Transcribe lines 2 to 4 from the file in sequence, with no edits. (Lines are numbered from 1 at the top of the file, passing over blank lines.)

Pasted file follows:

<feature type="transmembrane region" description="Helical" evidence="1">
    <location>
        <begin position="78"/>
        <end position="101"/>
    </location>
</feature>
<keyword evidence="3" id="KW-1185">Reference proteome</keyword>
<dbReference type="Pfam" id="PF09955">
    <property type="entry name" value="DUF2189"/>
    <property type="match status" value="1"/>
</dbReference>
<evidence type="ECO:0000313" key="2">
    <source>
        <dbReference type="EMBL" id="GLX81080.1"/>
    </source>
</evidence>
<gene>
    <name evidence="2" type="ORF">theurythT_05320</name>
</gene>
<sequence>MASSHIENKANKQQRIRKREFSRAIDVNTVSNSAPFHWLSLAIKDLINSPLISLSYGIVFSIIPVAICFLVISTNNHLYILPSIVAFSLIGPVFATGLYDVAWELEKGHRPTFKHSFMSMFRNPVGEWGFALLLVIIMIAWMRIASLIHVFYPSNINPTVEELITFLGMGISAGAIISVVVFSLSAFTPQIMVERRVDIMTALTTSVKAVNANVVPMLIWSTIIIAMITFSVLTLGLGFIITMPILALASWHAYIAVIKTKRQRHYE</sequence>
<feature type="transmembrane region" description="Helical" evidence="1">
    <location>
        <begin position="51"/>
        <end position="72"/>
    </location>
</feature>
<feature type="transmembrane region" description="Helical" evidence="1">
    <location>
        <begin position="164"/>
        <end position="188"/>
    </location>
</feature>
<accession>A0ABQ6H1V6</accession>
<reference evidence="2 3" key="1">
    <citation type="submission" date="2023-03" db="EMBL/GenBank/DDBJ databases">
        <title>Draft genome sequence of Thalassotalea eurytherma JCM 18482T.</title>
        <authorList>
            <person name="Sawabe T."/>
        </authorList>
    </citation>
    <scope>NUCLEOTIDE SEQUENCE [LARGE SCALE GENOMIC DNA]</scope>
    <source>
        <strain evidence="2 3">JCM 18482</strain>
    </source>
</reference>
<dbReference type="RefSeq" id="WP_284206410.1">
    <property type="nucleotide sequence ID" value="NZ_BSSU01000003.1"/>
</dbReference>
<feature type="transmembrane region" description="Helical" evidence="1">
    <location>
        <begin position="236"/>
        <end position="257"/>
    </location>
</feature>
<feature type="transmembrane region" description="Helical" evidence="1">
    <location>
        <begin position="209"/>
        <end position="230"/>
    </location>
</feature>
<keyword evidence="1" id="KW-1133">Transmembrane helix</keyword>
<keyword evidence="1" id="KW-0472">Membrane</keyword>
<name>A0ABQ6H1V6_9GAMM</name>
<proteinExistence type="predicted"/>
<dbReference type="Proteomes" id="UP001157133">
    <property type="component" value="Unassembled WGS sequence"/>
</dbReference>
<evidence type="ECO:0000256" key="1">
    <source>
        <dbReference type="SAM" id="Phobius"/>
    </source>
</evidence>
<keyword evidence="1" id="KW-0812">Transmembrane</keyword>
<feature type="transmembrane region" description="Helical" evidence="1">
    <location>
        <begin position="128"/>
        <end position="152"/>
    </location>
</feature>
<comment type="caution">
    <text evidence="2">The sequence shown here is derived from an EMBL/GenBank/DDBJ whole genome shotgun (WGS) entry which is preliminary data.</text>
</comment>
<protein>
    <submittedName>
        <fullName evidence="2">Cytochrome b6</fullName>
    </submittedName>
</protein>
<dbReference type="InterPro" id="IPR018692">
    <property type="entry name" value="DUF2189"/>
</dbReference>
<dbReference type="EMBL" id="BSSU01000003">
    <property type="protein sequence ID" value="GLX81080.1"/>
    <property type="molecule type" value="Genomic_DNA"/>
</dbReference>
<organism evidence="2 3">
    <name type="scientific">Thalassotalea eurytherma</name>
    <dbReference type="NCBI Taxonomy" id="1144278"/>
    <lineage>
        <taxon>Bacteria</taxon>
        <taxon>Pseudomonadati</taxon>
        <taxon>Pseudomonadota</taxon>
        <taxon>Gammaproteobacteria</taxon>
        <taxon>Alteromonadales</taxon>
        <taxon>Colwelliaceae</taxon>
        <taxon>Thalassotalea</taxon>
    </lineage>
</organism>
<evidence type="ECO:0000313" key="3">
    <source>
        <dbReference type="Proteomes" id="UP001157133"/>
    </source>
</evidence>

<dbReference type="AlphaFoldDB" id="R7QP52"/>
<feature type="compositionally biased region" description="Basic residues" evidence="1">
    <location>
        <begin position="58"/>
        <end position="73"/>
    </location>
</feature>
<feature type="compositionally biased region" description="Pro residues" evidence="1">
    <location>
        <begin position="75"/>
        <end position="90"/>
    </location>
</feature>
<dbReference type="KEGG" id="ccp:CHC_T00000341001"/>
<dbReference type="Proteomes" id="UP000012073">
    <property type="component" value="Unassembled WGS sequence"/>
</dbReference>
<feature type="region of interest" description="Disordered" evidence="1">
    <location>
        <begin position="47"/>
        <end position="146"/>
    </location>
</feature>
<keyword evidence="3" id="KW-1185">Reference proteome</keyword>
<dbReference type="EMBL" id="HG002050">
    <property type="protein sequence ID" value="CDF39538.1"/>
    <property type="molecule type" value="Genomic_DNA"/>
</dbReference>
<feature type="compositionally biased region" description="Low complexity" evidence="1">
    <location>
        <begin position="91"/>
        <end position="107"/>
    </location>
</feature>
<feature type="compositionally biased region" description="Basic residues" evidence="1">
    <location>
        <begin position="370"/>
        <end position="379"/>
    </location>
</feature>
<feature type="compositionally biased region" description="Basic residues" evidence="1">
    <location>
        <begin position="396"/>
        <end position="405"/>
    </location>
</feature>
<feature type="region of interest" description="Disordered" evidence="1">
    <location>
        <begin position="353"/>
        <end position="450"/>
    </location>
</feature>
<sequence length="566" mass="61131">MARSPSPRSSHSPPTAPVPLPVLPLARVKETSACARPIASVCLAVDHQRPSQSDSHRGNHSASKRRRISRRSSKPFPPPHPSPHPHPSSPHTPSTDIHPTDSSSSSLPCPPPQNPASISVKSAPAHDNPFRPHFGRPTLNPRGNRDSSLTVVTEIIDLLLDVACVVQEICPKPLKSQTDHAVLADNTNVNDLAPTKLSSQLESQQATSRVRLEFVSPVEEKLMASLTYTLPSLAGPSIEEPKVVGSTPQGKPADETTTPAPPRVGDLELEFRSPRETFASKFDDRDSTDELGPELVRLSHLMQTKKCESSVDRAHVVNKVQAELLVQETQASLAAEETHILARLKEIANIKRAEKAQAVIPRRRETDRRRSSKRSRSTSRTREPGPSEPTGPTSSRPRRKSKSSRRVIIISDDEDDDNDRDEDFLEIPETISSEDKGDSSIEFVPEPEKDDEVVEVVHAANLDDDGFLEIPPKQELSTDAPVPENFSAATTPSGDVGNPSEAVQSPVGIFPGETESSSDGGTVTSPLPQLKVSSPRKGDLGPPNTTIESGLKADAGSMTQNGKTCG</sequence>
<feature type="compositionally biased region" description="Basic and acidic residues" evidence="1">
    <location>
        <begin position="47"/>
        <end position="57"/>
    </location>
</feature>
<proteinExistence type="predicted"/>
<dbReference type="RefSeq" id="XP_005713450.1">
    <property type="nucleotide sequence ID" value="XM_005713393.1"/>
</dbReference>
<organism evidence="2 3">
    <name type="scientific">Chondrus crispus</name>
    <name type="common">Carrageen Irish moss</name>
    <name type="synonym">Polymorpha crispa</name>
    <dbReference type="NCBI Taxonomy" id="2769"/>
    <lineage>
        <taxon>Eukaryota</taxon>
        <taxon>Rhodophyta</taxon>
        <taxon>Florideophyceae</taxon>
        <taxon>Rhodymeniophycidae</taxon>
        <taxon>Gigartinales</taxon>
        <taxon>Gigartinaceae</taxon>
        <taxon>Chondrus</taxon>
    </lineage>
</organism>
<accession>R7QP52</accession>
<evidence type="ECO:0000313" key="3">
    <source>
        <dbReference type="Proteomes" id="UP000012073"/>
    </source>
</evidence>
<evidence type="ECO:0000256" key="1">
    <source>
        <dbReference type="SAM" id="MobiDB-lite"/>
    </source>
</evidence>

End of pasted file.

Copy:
    <location>
        <begin position="78"/>
        <end position="101"/>